Supreme Court, Appellate Division, Second Department, New York.
The PEOPLE, etc., Respondent, v. Howard POWELL, Appellant.
Decided: November 07, 2018
ALAN D. SCHEINKMAN, P.J., WILLIAM F. MASTRO, BETSY BARROS, FRANCESCA E. CONNOLLY, JJ.
Paul Skip Laisure, New York, N.Y. (Steven R. Bernhard and Kendra Hutchinson of counsel), for appellant. Richard A. Brown, District Attorney, Kew Gardens, N.Y. (John M. Castellano, Johnnette Traill, and Danielle M. O'Boyle of counsel), for respondent.
DECISION & ORDER
Appeals by the defendant from two judgments of the Supreme Court, Queens County (Ira H. Margulis, J.), rendered November 6, 2014, and December 15, 2014, respectively, both under Indictment No. 1905/10, convicting him of robbery in the first degree, upon a jury verdict, and robbery in the first degree, upon his plea of guilty, and imposing sentences.
ORDERED that the judgments are affirmed.
The Supreme Court providently exercised its discretion in denying, after a hearing, the defendant's motion to present certain proposed expert testimony on the topic of false confessions (see People v. Bedessie, 19 N.Y.3d 147, 161, 947 N.Y.S.2d 357, 970 N.E.2d 380; People v. Iqbal, 147 A.D.3d 782, 782–783, 45 N.Y.S.3d 580; People v. Kaye, 137 A.D.3d 938, 940, 26 N.Y.S.3d 593). “As a general rule, the admissibility and limits of expert testimony lie primarily in the sound discretion of the trial court” (People v. Lee, 96 N.Y.2d 157, 162, 726 N.Y.S.2d 361, 750 N.E.2d 63). With regard to expert testimony on the phenomenon of false confessions, in order to be admissible, “the expert's proffer must be relevant to the [particular] defendant and interrogation before the court” (People v. Bedessie, 19 N.Y.3d at 161, 947 N.Y.S.2d 357, 970 N.E.2d 380). Here, the defendant failed to establish that his proffered expert testimony was relevant to the specific circumstances of this case (see id.; People v. Iqbal, 147 A.D.3d at 782–783, 45 N.Y.S.3d 580).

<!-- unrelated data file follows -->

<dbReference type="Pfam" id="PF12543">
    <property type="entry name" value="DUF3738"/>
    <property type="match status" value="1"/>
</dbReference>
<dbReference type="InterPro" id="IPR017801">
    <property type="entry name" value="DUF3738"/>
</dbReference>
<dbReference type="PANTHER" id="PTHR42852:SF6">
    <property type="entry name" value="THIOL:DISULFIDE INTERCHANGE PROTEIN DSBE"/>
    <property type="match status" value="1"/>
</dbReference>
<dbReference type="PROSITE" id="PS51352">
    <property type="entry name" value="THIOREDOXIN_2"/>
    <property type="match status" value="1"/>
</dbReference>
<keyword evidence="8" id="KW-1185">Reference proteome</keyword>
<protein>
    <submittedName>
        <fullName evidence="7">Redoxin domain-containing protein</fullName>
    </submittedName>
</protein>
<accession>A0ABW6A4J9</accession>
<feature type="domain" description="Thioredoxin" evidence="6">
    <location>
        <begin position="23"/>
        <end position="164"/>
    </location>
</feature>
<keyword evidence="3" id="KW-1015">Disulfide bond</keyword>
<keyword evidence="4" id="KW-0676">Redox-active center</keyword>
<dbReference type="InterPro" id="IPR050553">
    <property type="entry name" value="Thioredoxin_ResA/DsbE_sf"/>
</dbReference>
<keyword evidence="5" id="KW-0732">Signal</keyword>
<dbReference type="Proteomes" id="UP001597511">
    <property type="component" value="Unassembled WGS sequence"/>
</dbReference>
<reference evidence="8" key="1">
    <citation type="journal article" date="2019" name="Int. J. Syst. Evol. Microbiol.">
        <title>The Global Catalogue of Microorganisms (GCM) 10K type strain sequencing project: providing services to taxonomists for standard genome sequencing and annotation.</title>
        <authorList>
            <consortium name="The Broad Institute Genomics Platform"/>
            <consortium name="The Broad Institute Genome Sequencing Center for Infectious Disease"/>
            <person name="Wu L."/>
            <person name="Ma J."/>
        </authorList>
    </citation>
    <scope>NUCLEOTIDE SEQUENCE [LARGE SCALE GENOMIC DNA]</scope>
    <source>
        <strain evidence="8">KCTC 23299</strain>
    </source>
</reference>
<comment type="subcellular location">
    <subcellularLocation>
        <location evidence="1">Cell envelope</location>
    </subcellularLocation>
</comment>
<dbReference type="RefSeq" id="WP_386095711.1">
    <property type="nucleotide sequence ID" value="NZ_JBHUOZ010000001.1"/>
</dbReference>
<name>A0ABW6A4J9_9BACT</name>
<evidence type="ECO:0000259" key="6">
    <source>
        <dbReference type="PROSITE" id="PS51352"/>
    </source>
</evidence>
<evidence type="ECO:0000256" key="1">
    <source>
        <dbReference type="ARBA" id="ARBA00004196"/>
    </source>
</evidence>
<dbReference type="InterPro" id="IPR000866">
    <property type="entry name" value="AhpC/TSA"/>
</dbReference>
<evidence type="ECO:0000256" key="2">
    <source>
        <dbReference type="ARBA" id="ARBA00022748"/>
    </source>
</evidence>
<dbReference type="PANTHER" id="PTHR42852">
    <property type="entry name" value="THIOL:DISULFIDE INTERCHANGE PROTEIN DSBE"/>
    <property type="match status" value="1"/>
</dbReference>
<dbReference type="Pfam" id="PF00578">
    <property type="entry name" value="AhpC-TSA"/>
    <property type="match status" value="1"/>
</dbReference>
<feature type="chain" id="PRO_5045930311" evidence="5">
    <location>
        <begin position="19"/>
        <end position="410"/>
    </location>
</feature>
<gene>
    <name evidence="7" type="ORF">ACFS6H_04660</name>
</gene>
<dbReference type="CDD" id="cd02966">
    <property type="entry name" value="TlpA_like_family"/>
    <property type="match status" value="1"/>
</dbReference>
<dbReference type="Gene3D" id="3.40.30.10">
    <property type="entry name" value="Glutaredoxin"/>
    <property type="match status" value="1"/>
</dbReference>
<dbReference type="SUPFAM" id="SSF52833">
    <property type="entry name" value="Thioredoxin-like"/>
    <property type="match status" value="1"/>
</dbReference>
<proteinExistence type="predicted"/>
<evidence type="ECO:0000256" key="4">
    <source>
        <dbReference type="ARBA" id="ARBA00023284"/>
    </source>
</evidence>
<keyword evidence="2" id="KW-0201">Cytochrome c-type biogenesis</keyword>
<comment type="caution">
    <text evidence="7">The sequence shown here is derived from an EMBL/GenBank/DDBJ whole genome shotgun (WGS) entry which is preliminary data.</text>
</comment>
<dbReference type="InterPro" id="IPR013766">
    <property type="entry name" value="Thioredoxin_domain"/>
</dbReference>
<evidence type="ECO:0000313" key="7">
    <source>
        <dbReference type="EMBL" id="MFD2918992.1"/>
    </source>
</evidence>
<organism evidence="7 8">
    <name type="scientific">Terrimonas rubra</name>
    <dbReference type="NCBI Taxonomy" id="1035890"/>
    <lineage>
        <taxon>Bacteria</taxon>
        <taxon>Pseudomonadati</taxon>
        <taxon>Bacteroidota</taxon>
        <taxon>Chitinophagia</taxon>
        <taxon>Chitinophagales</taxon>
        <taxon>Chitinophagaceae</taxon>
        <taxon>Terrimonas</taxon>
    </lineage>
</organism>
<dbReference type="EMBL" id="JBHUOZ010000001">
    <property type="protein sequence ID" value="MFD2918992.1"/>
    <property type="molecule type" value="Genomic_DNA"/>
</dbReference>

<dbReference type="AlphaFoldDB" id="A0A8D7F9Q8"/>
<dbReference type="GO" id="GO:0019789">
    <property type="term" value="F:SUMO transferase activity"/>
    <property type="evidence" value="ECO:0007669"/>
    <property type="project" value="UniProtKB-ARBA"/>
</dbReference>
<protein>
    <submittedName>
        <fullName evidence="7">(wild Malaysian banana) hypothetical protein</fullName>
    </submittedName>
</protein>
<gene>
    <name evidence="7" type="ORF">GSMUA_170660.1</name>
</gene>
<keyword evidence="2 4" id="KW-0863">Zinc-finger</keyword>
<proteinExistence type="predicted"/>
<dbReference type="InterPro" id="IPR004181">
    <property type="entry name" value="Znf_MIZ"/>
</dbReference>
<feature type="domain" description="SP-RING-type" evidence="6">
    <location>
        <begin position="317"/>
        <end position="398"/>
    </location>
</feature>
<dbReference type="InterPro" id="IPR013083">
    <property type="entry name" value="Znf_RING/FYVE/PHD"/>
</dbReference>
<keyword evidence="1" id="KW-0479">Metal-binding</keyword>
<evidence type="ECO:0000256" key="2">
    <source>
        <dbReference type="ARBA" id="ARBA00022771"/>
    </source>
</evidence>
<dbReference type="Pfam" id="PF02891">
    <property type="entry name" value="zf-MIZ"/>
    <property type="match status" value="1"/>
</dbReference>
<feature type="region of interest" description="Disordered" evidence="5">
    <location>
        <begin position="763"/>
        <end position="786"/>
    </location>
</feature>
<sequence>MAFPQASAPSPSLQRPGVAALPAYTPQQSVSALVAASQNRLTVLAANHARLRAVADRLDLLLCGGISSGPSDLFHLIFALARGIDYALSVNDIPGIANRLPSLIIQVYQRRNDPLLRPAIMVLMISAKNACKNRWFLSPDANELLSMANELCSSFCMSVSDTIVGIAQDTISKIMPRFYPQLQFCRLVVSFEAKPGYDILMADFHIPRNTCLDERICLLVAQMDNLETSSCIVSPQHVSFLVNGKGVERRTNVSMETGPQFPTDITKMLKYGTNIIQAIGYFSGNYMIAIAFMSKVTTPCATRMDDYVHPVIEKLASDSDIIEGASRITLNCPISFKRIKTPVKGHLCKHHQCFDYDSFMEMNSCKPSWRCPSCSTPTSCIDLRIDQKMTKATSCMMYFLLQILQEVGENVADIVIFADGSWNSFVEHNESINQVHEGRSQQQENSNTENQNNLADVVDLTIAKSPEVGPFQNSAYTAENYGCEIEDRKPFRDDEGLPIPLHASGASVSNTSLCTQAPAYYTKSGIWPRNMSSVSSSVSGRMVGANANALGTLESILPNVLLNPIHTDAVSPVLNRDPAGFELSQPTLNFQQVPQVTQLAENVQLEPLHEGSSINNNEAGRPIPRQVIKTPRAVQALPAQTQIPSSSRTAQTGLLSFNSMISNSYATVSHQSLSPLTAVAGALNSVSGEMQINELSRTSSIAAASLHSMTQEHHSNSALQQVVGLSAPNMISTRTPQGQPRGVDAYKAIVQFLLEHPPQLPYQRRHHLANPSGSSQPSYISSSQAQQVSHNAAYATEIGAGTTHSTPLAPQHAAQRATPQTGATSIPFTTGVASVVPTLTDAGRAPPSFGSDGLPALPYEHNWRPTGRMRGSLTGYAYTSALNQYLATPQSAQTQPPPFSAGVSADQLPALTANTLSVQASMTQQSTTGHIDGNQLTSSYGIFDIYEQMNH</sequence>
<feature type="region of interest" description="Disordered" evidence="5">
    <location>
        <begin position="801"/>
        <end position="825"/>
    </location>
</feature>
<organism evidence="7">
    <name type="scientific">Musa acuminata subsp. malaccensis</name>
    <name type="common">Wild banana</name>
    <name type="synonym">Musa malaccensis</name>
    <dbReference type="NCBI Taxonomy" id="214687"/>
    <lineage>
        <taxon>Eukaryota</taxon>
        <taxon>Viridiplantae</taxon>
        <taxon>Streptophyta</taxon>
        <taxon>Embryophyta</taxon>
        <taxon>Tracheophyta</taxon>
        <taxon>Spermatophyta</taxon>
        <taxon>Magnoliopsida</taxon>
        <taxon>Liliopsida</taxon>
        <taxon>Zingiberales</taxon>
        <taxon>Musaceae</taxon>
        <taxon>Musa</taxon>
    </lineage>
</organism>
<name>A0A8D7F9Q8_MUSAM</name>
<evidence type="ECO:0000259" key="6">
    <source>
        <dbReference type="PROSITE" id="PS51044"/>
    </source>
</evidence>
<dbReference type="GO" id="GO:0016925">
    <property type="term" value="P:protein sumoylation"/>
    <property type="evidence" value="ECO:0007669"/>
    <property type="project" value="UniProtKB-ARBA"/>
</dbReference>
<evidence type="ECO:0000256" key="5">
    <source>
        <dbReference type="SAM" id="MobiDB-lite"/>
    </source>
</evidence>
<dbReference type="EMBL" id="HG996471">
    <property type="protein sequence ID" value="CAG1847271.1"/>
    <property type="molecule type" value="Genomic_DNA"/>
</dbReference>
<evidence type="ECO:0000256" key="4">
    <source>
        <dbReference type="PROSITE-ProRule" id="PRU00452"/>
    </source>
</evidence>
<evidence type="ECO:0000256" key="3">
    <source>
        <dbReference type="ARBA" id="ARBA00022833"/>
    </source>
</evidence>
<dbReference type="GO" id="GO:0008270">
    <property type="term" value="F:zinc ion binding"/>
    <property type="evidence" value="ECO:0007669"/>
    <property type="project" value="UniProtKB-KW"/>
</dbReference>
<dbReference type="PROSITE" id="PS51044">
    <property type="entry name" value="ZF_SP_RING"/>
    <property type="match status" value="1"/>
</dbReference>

Further, the Supreme Court providently exercised its discretion in permitting the prosecution to cross-examine the defendant regarding certain uncharged crimes and to present rebuttal evidence. The defendant testified during his direct testimony to the effect that he involuntarily confessed after a lengthy interrogation to robbing the victim. Contrary to the defendant's contention, his direct testimony “opened the door” for the People to elicit evidence that the interrogation was lengthy because the defendant was also questioned by detectives regarding five other unsolved robberies, in which the defendant either denied involvement or in which the defendant's statements to the detectives were not useful. In addition to explaining the length of the interrogation, the rebuttal evidence was relevant to counter the defendant's claim of coercion (see People v. Mateo, 2 N.Y.3d 383, 416–430, 779 N.Y.S.2d 399, 811 N.E.2d 1053; People v. Ward, 106 A.D.3d 842, 842–843, 964 N.Y.S.2d 642). In any event, any error in this regard was harmless (see People v. Crimmins, 36 N.Y.2d 230, 241–242, 367 N.Y.S.2d 213, 326 N.E.2d 787).
In light of our determination, the defendant's remaining contention has been rendered academic.
SCHEINKMAN, P.J., MASTRO, BARROS and CONNOLLY, JJ., concur.
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